Preference for Nonsocial Realistic Movement in Children with ASD

Friday, May 12, 2017: 5:00 PM-6:30 PM
Golden Gate Ballroom (Marriott Marquis Hotel)
C. McCormick1,2, H. Tokadjian1 and S. J. Sheinkopf1,3, (1)Brown Center for the Study of Children at Risk, Women and Infants Hospital, Providence, RI, (2)Department of Psychiatry and Human Behavior, Brown University, Providence, RI, (3)Department of Psychiatry and Human Behavior, The Warren Alpert Medical School of Brown University, Providence, RI
Background: From infancy children orient to social information as supported by evidence of preference for and orienting to both faces and biological motion. In ASD, patterns of visual attention for socially based stimuli often differ from typically developing peers. In particular there is evidence for a lack of orienting to biological motion (Klin et al., 2009) and a preference for non-biological motion in the form of geometric patterns (Pierce, et al., 2011).

Objectives: To examine whether diminished orienting to motion is specific to socially based motion or a general diminished orienting to realistic motion.

Methods: Participants were 19 children (Female = 4) with ASD ranging in age from two to five years (M = 4.24, SD = 1.12). Stimuli consisted of a total of 20 5-second movie clips of social or object based motion with no sound. Social movies were male and female children in the age range of the study sample engaging in a variety of movements like jumping, dancing, and waving their arms. Object movies were a range of objects moving independently like a remote control bus driving, a record spinning, and marbles going down a marble tower. Control stimuli were created by blurring the social and object movies, retaining color, brightness and amount of movement, but were not obviously movement from everyday life. Participants viewed each clip simultaneously (side by side) with the blurred version of itself on a 22”” computer screen. Children’s gaze shifts were monitored with an SMI REDn Remote Eye-Tracking system. Looking time was measured as visual fixations, defined as ≥100 ms of continuous gaze to a 100 pixel area, and saccades within the visual area of each video presentation. Preference for the blurred video was calculated as looking time to the blurred video over looking time to both the blurred and real movement videos. Preference was averaged across 10 trials within each condition. Trials with less than 200 milliseconds of looking to either video were excluded.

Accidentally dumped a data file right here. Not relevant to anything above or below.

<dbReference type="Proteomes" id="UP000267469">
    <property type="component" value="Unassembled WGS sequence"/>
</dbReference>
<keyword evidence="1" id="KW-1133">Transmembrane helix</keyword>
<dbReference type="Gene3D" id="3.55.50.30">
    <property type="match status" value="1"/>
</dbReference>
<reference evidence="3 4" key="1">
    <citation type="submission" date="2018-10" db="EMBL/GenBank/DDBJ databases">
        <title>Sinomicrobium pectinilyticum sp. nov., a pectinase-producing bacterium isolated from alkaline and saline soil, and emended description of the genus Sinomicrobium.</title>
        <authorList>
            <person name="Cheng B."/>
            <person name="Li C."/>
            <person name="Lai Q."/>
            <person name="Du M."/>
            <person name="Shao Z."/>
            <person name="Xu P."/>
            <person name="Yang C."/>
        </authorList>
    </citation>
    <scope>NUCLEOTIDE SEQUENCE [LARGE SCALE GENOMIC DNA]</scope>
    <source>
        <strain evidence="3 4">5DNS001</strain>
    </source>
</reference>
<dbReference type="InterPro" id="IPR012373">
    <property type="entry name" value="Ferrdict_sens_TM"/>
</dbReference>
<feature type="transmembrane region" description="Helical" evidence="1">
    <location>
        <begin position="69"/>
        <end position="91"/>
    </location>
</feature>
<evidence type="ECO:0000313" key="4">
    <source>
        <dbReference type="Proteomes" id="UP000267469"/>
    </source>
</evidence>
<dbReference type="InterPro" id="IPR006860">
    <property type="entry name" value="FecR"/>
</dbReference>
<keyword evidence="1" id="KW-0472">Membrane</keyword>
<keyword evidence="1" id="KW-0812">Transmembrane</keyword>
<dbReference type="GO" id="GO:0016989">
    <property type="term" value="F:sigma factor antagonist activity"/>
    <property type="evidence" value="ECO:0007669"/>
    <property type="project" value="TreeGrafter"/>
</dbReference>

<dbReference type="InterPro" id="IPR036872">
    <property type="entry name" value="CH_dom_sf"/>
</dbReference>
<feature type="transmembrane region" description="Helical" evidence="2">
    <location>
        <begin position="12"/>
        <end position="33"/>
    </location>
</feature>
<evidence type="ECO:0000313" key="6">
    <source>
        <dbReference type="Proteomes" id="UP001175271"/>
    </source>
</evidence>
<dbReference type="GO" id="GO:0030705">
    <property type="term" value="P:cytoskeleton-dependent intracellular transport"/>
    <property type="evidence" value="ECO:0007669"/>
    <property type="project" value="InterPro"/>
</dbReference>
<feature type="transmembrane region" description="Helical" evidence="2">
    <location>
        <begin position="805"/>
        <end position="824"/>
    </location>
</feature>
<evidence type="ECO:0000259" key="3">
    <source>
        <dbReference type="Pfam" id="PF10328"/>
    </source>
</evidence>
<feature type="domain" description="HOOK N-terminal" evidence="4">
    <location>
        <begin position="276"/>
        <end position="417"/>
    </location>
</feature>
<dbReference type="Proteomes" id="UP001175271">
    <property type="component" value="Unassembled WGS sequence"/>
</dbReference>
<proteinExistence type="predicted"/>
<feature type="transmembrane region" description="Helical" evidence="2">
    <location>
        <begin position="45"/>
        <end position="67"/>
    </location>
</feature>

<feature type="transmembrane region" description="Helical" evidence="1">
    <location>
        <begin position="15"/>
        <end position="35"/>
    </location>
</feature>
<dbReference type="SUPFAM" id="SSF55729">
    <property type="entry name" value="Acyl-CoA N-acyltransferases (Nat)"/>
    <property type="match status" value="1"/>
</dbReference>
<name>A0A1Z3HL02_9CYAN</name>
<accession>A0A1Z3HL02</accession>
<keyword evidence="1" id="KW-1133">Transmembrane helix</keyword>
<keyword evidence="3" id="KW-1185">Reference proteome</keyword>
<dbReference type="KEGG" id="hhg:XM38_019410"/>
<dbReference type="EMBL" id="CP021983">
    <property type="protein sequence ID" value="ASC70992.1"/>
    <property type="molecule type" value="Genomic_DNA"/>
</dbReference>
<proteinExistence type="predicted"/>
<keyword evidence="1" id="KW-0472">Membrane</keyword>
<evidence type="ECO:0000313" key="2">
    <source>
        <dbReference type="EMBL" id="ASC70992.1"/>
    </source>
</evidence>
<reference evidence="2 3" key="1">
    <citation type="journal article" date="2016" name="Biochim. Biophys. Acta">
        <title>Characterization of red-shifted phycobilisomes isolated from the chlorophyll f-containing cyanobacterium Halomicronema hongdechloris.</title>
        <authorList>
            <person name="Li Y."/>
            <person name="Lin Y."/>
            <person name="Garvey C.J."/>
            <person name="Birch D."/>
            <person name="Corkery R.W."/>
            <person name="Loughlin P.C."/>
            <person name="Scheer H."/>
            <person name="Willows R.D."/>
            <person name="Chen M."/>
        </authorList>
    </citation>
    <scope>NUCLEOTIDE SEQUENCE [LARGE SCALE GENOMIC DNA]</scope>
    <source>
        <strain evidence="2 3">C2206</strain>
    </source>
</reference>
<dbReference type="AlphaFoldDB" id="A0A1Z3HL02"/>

Results: One-sample t-tests with a test value of .5 revealed that in the object condition, participants demonstrated a preference for the object movement versus the blurred video (M = 0.38, SD = 0.11, t(18) = -4.79, p < .0001). In the social condition participants’ preference was not significantly different from chance (M = .52, SD = 0.15, t (18) = 0.71, p = .49).

Conclusions: This paradigm demonstrated the presence of a preference for realistic motion when that motion is non-biological. These results suggest that orienting to biological motion may be a domain specific deficit. Next steps are to examine relationships between preference and measures of ASD symptoms, as well as to compare performance on this task to children with developmental delays and typically developing children.